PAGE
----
Section 8 Theft Act 1968
The criminal offence of robbery is contained within Section 8 of the Theft Act 1968. The criminal offence of robbery is a type of aggravated theft in which the offence of theft will be established plus there will be some force or threat of force on another person.
When will the criminal offence of robbery occur?
Under Section 8 of the Theft Act 1968 a person will be guilty of the criminal offence of robbery if they steal, and immediately before or at the time of doing so, and in order to do so, he uses forces on any person or puts or seeks to put any person in fear of being then and there subjected to force.
What elements need to be established in order to find the criminal offence of robbery?
The following elements need to be established in order to find the criminal offence of robbery:
- That an individual steals
- Immediately before or at the time of stealing
- Use of force or threat of force
- On any person
- Use / threat of force in order to steal
That an individual steals
In order to prove that an individual has stolen something it is necessary that all of the elements of the criminal offence of theft have to be established.
Accordingly as robbery is a type of aggravated theft it is therefore necessary to first establish that there has been a theft.
Immediately before or at the time of stealing
In order for the offence of robbery to be proven the force that the individual uses in order to steal the property is required to happen immediately before or at the time of stealing.
What happens if an individual has stolen something and has it in their possession but uses force to escape?
The offence of theft will be complete as soon as the appropriation has taken place. This means that once an individual has the article in their possession the offence will have occurred. This therefore means that if a strict interpretation of the offence is taken use of force to escape with stolen property would fall outside the scope of the offence.
In this situation, however, the courts have taken a pragmatic and purposeful approach treating the appropriation as a continuing act. This means that any force used to escape with stolen property will amount to robbery.
Use of force or threat of force
Is there a specific required level of force?
How much force is to be required in order to establish whether the criminal offence of robbery has taken place is a question to be decided upon by the jury.
Is there any guidance given by the Theft Act as to what is meant by force in order to prove a robbery?
There is no guidance provided by the Theft Act as to what is the meaning of force. In certain cases this force has often been seen as minimal.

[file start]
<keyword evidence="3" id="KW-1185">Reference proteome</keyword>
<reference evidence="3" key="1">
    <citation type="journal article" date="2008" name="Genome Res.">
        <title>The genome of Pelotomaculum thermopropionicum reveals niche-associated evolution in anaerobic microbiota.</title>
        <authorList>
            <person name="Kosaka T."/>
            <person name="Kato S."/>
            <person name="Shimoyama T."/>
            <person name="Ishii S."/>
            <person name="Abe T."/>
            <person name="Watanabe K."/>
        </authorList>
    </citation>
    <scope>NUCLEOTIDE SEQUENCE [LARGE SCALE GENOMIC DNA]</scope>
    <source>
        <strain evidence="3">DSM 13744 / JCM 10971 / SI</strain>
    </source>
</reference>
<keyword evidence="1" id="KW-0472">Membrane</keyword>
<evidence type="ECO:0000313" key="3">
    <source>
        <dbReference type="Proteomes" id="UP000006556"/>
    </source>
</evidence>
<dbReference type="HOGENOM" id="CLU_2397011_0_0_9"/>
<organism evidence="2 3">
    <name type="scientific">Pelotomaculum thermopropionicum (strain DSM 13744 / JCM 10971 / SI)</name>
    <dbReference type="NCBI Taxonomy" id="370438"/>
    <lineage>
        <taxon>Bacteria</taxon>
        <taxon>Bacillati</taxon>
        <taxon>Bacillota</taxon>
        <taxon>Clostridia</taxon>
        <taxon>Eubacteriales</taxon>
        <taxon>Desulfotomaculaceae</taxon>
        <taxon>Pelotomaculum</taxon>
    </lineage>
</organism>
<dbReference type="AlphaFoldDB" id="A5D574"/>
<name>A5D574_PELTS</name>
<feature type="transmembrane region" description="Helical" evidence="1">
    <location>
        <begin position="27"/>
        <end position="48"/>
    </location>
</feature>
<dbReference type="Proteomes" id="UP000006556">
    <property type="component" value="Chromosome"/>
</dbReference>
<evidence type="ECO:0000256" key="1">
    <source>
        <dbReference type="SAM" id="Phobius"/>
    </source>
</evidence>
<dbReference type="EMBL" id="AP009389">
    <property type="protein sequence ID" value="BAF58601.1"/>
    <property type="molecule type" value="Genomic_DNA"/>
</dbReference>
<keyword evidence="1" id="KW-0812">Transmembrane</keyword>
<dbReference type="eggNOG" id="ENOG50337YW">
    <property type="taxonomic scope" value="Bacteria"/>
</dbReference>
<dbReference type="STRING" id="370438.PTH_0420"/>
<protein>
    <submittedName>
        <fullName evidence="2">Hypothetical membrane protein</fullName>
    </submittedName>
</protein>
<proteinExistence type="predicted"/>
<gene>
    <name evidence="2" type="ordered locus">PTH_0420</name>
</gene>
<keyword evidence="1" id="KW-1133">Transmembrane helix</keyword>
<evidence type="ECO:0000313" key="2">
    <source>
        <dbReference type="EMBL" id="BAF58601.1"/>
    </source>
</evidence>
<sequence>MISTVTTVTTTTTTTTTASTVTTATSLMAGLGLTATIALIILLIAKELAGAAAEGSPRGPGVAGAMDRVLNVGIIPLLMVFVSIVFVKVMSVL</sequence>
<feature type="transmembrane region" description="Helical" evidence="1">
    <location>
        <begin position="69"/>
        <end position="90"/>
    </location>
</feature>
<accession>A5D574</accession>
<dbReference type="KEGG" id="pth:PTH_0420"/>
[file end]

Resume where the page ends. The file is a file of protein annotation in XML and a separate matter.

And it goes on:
If the jury finds that use of force is minimal is this likely to be upheld on appeal?
In cases whereby the jury has found that minimal force amounts to robbery it is unlikely that this will be overturned on appeal. The Court of Appeal is often unwilling to interfere with juries’ findings in relation to the criminal offence of robbery.
Does the force have to be applied directly to a person?
Unlike other criminal offences such as the offences against the person there is no requirement for the use of force for robbery to be directly applied to a person.
In order to steal
Section 8 of the Theft Act contains a requirement that the use or threat of force is used in order to steal.
What does this mean?
This effectively means that if an individual uses a large amount of violence at the time of stealing an article but this violence is not used in order to steal the article then taking a strict view of the offence this would not be a criminal act of robbery although it would be theft.
It therefore follows that if one person applies force to another with the intent to do Grievous Bodily Harm subsequently knocks that person unconscious and decides to steal his wallet would not be guilty of the criminal offence of robbery. This is a point taken on a strict view of the statute however.
Is there a requirement on the defendant to have some form of intention to commit robbery?
The required intention to prove the offence of robbery is that the defendant must have the required intention for theft. This means that it must have been done dishonestly with an intention to permanently deprive.
What is the maximum prison sentence for robbery?
The maximum prison sentence for robbery is life imprisonment.